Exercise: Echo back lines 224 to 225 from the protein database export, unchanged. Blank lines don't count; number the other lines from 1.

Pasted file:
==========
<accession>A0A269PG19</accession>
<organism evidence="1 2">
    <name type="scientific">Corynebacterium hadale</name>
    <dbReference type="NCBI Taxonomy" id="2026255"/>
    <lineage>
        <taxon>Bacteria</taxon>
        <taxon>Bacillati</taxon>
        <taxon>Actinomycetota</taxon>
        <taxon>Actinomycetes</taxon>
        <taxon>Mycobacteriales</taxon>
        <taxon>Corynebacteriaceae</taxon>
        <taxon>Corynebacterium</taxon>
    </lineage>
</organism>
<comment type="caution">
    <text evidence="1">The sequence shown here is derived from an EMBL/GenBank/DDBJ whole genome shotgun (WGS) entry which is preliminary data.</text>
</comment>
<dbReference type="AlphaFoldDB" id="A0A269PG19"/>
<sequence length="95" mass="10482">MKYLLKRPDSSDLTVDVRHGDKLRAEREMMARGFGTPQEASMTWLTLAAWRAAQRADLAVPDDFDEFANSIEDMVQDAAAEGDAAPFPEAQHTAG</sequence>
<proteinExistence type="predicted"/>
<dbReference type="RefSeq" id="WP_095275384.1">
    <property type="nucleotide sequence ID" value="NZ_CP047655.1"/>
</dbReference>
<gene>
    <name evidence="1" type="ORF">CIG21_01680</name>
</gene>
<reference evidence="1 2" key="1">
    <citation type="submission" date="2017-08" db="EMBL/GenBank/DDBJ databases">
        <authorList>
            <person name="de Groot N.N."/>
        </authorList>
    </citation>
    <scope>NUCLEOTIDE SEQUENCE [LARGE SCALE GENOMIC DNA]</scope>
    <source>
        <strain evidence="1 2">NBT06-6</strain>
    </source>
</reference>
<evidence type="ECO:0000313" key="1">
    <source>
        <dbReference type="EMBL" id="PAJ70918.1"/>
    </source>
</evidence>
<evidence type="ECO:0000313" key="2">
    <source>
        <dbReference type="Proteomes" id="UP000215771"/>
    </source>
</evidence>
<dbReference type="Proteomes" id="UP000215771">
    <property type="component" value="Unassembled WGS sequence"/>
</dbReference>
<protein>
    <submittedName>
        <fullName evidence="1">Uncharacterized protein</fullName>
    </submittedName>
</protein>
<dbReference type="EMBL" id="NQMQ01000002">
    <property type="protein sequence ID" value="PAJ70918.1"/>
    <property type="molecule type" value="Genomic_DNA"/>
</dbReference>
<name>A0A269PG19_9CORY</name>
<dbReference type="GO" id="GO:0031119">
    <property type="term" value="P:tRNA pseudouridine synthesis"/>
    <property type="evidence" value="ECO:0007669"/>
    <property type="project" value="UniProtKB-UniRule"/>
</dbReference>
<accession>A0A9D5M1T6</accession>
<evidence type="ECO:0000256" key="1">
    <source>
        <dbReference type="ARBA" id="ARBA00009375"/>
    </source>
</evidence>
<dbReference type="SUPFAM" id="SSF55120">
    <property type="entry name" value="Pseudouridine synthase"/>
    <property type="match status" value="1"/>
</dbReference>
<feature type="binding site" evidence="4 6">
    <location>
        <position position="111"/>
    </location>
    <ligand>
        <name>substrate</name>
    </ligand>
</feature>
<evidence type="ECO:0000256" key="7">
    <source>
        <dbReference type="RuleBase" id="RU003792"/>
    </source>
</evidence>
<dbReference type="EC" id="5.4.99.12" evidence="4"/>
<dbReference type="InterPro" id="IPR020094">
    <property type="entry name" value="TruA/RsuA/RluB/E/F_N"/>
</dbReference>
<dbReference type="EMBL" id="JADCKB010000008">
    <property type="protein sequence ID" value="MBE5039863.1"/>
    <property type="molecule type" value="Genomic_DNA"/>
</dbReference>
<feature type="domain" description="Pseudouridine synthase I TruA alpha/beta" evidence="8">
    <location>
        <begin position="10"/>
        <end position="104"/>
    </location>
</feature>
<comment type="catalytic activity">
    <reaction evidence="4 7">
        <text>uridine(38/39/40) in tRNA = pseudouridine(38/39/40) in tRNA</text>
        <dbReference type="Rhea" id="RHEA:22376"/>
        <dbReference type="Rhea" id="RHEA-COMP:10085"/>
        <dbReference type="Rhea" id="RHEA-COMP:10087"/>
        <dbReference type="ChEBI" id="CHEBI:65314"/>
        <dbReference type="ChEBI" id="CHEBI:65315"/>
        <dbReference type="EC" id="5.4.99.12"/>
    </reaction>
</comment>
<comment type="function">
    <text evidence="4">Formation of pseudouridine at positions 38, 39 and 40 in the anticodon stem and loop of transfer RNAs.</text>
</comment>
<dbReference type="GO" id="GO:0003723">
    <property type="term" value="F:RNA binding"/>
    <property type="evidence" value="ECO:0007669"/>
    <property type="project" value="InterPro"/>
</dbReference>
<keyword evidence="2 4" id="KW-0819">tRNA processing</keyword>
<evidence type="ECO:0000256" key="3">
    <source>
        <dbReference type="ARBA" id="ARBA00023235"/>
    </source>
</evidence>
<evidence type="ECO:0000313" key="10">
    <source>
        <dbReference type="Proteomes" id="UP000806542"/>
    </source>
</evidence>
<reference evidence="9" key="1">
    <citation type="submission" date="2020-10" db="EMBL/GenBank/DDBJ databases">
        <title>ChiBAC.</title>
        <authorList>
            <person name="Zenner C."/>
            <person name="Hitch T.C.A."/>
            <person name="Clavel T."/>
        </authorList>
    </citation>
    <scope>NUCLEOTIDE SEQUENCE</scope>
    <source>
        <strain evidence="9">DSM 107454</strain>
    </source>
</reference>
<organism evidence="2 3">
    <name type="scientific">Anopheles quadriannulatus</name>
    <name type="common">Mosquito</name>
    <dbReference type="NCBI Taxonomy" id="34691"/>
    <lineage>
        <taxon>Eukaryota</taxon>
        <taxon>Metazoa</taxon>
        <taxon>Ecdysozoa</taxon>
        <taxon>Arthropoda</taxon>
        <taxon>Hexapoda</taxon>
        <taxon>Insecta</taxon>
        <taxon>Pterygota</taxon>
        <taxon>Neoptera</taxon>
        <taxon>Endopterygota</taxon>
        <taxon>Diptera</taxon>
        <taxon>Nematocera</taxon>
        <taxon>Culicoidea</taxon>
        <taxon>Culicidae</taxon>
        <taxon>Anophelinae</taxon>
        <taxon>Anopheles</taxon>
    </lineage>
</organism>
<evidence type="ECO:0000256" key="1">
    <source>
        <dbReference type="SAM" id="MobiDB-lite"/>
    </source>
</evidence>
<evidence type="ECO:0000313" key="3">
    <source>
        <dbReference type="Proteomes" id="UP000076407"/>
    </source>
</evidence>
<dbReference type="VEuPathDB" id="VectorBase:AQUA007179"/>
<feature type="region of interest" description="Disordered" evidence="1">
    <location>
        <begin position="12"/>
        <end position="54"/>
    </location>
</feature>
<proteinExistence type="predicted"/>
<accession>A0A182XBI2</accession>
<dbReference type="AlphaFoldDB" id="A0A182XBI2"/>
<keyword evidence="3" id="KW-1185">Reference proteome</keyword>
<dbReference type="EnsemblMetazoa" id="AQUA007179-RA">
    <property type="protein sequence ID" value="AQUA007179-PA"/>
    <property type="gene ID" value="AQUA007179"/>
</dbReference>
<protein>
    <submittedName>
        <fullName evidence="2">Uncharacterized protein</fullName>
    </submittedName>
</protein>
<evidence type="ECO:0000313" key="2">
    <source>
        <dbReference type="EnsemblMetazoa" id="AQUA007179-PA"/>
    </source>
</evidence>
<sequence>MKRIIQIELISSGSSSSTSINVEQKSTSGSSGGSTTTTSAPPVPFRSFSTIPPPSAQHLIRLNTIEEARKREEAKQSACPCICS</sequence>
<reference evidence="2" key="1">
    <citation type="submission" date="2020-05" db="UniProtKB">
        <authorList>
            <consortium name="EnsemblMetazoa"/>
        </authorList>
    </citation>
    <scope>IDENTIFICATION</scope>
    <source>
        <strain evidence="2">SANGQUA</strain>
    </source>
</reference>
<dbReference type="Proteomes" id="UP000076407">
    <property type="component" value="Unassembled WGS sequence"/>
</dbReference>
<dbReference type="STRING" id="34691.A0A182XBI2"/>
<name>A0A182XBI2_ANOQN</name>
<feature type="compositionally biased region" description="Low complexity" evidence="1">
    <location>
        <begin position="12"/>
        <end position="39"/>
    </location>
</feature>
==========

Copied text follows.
        <end position="39"/>
    </location>